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Have the lee priming tool and previously a RCBS handheld tool. Never really liked either one as the tray cover on both would loosen and my delicate thumbs would require both to seat primers. The Foster-Appelete Co-Ax press has the primer seater built into it and works great. Have to single feed the primers and change out the primer seater plug when switching from large to small primers, but that's no big deal. It is a positive primer seater with adjustable jaws to fit case heads of any size (except .50 Cal).
 

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Elk Whisperer (Super Moderator)
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Yep, the CoAx has by far the best primer seating arrangement IF you gave nimble fingers, which I do not anymore. I still use that setup regularly though. I like it when teaching new reloaders about primer aeating,.

RJ
 

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I still often use the priming arm on my Lee turret press which I use single stage. Only I always drop at least one primer per session on the floor or into the body of the press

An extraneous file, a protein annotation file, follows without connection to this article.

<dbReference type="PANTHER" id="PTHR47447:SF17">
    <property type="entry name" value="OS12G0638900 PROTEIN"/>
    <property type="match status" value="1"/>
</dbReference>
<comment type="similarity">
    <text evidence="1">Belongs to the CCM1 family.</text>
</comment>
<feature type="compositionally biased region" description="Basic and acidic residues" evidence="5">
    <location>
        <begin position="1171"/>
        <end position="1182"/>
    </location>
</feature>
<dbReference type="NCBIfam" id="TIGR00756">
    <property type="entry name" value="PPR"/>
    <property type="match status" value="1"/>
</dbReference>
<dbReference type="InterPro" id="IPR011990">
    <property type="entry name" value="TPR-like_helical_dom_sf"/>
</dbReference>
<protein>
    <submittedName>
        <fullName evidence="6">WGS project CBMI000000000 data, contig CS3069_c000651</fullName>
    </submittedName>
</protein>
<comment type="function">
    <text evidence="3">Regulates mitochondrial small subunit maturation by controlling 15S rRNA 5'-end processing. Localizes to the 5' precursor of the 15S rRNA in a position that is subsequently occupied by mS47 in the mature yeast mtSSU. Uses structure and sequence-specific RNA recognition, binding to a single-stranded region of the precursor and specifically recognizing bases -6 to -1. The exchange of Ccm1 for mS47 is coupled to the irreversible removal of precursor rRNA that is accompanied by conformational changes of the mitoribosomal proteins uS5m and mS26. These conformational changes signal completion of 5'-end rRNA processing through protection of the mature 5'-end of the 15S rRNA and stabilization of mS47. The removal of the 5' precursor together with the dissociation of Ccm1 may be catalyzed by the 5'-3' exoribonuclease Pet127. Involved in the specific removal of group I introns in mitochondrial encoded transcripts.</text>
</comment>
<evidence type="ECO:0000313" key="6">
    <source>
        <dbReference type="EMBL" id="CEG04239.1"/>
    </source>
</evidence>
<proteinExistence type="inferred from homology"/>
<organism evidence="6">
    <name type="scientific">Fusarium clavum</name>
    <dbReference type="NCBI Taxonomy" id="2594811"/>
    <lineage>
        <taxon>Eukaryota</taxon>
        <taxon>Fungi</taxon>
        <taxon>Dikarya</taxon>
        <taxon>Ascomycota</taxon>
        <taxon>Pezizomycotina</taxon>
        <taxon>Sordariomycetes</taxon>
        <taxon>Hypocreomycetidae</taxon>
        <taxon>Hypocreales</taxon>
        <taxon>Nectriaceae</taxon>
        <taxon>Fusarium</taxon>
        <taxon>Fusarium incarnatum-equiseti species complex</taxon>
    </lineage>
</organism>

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the darn thing has gotten expensive but through the years this one has proven to be unbeatable.
the RCBS Bench Tool.

my tablet will not upload the picture but it is easy to find.
 

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Shoot them an e-mail with a description of the problem and the Model Number or a photo of the unit. There are several versions of the autoprime. I have always found them to be helpful and very cooperative.
 

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Like RJ I have two old Lee auto-primes, one for each size primer. No issues with either. To keep the tray from coming loose, I use a hitch pin clip in the slot. Of course masking tape works too!
The better mouse trap can be found at Sinclair. Was going that way if the old Lees let me down.
 

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I've used an RCBS universal tool for 15 years. Pretty much perfect. It has jaws that self center the case (regardless of caliber, no setup required) much like a Forster press. If I lost it, I would buy another one just like it. Note it's the $60-$70 one model 90201, not the cheaper one.